For the Wampis Nation in the Peruvian Amazon, protecting their territory and living well go hand in hand with reclaiming and strengthening their own ancestral knowledge, wisdom, practices and customs.
On 25-26 September 2018 Indigenous peoples, Afro-descendant communities and human rights defenders from Peru and Colombia met in a binational workshop in Cauca (Colombia) with FPP and allies, including the Legal Defense Institute of Peru.
Awajún and Wampis peoples win historic legal victory as Peruvian court orders the suspension of all oil and gas activities in Block 116 for failure to consult them and secure their consent.
The Autonomous Territorial Government of the Wampis nation in Peru has issued a statement rejecting the efforts of Chilean energy company Geopark to misrepresent the position of the Wampis people in regards to the exploitation of resources from Oil block 64.
Two Wampis indigenous communities in northeast Peru are seeing the environmental damage on their lands remedied following years of oil contamination in their territory.
Delegates from the 'Closing the Gap' forum on human rights, deforestation and supply chains are visiting Paris to call on governments and companies to put in place strong rights protections for communities and their forests, and share a set of technical recommendation they have developed for achieving this.
Over half of global tropical deforestation is caused by four commodities: soy, palm oil, beef, and pulp & paper, resulting in 15% of total global greenhouse gas emissions – more than all the cars, trucks and buses in the world combined.
Opportunity to interview a delegation of indigenous and community leaders
Brussels February 20th ; London February 22nd
To schedule interviews or obtain press materials, please contact a press officer below
A delegation of 14 indigenous leaders and human rights defenders from Africa, Asia, and South America have written a statement to the EU, after a 3-day forum on local solutions for closing the gap between policy and practice in the global agro-commodity trade.
On the 13 July 2017, about a hundred representatives of the Wampis people successfully and peacefully intervened to evict illegal miners from the site on the Santiago river where they have been working for the last five years.
On the 2 May 2017, delegates of the Wampis Autonomous Territorial Government (GTA Wampis) notified the Peruvian government of the recent steps taken to form a single body that represents the Wampis people.
The GTA Wampis reminded the government of its obligation to take the necessary steps to recognise this new institution in accordance with their right as indigenous peoples to self-government, to determine their own institutions as well as to enjoy the formal recognition by the Peruvian government to the full extent of their ancestral territory.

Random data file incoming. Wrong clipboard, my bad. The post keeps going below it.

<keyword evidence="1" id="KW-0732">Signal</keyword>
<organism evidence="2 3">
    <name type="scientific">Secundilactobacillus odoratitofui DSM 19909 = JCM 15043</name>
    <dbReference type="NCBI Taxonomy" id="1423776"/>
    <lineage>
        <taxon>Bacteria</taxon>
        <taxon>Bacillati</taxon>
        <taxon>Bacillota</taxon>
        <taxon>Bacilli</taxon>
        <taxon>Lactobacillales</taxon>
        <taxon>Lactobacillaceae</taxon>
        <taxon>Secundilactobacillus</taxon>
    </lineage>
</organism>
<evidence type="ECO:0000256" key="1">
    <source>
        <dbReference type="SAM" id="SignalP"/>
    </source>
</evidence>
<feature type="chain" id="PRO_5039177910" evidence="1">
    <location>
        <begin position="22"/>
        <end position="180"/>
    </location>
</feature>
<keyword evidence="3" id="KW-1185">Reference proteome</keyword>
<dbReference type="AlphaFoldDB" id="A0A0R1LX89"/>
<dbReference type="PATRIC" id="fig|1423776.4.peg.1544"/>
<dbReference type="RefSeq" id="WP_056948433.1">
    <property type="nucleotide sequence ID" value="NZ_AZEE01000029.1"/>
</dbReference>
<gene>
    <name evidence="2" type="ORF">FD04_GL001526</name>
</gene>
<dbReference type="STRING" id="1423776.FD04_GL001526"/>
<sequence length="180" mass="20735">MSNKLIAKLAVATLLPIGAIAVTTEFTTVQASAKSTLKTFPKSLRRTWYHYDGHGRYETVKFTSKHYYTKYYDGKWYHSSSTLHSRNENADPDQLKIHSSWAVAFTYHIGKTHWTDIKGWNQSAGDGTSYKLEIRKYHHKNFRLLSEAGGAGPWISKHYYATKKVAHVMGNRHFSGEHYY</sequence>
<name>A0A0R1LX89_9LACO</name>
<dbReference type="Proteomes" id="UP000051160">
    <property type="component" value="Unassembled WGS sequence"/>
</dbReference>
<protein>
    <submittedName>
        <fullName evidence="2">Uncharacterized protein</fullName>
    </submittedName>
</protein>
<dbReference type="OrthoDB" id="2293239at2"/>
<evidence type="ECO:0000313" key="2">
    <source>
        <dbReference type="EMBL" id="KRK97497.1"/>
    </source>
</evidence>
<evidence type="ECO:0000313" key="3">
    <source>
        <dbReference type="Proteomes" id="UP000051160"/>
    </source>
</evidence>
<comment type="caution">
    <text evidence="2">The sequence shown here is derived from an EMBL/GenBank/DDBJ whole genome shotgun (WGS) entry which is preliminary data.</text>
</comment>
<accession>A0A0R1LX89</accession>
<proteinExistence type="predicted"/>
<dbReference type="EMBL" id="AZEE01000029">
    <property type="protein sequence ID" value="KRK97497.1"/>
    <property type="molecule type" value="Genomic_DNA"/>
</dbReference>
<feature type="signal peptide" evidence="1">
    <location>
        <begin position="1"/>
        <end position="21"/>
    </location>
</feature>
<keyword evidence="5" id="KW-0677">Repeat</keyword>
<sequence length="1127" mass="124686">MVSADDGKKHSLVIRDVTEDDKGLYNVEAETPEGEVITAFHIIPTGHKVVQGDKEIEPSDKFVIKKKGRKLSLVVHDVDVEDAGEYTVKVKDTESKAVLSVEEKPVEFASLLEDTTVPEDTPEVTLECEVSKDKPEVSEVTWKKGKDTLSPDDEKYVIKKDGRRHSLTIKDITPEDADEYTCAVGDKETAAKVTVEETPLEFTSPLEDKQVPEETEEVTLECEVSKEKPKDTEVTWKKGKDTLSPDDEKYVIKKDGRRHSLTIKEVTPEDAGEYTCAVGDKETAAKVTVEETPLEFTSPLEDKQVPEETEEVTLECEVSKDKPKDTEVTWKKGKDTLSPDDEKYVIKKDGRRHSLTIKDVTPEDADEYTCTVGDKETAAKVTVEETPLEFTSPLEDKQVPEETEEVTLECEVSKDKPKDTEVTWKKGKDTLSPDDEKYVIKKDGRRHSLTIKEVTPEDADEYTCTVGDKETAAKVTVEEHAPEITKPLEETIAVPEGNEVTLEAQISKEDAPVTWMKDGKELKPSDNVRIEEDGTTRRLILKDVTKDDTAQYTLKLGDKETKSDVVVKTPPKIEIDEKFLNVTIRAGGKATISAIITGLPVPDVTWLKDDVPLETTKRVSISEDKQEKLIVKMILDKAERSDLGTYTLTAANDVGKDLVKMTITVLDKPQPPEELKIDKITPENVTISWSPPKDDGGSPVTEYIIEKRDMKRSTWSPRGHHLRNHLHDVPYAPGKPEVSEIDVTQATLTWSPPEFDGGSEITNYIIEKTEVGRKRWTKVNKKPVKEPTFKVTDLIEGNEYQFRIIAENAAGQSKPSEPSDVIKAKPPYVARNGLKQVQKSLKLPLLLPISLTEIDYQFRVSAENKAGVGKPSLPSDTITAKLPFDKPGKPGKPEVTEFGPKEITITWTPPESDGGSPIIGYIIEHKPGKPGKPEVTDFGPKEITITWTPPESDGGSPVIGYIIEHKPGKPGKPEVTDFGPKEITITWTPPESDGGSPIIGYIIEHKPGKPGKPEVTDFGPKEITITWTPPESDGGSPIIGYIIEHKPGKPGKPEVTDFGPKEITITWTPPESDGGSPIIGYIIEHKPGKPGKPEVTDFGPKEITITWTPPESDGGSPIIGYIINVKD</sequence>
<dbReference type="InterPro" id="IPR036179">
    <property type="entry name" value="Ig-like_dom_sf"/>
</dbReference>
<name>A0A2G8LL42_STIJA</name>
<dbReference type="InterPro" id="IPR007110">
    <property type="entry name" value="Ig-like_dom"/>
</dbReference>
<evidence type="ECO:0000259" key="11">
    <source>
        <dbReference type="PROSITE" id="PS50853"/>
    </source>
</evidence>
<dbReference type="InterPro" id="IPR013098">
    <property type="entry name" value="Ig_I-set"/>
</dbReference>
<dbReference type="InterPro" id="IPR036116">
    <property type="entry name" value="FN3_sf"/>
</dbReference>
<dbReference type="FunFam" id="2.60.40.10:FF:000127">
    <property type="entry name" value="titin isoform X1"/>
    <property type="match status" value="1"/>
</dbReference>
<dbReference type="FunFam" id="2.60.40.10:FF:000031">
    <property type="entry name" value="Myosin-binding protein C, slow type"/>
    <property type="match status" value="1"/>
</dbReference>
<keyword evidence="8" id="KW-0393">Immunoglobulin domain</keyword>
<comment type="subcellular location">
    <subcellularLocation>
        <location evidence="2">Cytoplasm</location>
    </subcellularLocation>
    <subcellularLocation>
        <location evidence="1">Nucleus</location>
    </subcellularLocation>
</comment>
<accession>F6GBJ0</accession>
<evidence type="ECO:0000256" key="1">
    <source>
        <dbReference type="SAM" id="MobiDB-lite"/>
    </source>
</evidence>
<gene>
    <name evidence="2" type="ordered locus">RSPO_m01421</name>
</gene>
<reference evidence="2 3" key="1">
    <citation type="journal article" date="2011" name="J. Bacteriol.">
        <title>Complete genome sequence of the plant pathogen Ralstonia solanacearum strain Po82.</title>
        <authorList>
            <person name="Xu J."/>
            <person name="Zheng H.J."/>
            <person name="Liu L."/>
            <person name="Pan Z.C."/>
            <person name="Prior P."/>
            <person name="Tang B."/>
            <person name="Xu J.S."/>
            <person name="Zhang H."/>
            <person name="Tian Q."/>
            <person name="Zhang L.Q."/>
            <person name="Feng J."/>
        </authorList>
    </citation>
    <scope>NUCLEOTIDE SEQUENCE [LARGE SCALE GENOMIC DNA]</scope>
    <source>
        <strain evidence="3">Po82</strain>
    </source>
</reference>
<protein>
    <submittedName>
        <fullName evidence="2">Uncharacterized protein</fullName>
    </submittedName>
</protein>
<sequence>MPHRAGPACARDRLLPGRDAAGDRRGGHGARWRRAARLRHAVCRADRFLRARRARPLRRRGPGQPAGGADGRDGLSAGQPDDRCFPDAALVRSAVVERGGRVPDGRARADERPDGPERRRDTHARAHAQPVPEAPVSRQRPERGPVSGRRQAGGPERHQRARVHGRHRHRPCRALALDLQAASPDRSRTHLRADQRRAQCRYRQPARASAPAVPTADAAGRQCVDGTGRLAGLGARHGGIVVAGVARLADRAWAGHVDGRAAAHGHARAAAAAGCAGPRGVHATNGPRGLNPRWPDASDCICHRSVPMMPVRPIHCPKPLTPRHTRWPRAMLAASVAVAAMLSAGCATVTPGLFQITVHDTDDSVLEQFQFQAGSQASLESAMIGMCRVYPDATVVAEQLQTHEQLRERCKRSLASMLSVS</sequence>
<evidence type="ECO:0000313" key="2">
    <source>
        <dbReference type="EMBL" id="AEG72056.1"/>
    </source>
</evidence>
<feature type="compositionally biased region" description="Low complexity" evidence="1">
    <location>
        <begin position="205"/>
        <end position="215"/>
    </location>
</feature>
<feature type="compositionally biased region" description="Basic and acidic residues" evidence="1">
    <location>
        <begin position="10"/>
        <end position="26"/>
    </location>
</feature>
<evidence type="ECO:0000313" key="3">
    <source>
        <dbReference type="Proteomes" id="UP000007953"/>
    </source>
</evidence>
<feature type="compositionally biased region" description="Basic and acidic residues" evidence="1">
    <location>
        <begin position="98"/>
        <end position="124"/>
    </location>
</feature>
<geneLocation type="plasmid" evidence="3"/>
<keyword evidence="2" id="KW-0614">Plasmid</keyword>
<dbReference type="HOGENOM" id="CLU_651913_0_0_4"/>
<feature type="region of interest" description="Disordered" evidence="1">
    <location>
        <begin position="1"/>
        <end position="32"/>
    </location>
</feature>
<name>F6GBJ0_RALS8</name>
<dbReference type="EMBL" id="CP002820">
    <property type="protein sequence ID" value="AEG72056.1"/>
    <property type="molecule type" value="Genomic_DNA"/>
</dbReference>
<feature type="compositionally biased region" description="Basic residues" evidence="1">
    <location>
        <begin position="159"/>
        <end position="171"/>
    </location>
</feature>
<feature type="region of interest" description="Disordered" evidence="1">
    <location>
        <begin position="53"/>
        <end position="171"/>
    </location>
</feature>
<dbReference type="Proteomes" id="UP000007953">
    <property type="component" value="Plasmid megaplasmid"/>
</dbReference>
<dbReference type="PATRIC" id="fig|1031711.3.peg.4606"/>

The Fourth Constitutional Court of Lima has declared for the Wampis and Awajun peoples over land being explored for oil.
The Wampis autonomous government has issued a Supreme Order declaring the area affected the oil spill in the community of Mayuriaga to be in a state of environmental emergency.
According to Peru’s regulatory body of the environment OEFA, 1,000 barrels of oil spilled into the community land on 3 February 2016 when a 40-year-old pipeline owned by the state oil company Petroperú ruptured.
The spill affected 400m2 of land, and flowed into the Cashacaño river, which then flows into the river Morona.
Community demands immediate suspension of pipeline use
London, March 2nd 2016: On the 18th February 2016 the autonomous territorial government of the indigenous Wampis people (Wampis GTA) submitted a formal complaint to Peru’s regulatory body for the environment (OEFA) accusing the state oil company (Petroperú) of gross negligence for its failure to prevent and contain the oil spill in the Wampis community of Mayuriaga. As a preventative measure the Wampis GTA demand that the pumping of oil along a branch of the pipeline is suspended.
My name is Andres Noningo Sesen, I live in Puerto Galilea, a community in Northern Peruvian amazon. We are Wampis, one of the first peoples. Our ancestral lands cover over 1.3 million hectares of forest in the river basins of the Kanus (river Santiago) and Kanken (river Morona). We Wampis are a forest people, traditionally we lived in small groups, dispersed in the forest, hunting, fishing and gathering. It’s only recently that we have settled in large communities.
**PRESS RELEASE: For immediate Release**
The Wampis nation of the Peruvian Amazon declares the creation of the first autonomous indigenous government in Peru to defend the totality of their ancestral territory covering 1.3 million hectares of tropical forest.
The Indigenous Wampis people of the Upper Amazon in Peru are on the verge of establishing their own autonomous self governing body to control and oversee their integralterritory. The Wampis communities reject large dam, road and hydrocarbon projects in their territory, (Statements and resolutions available in Spanish only).
Click here to view the statements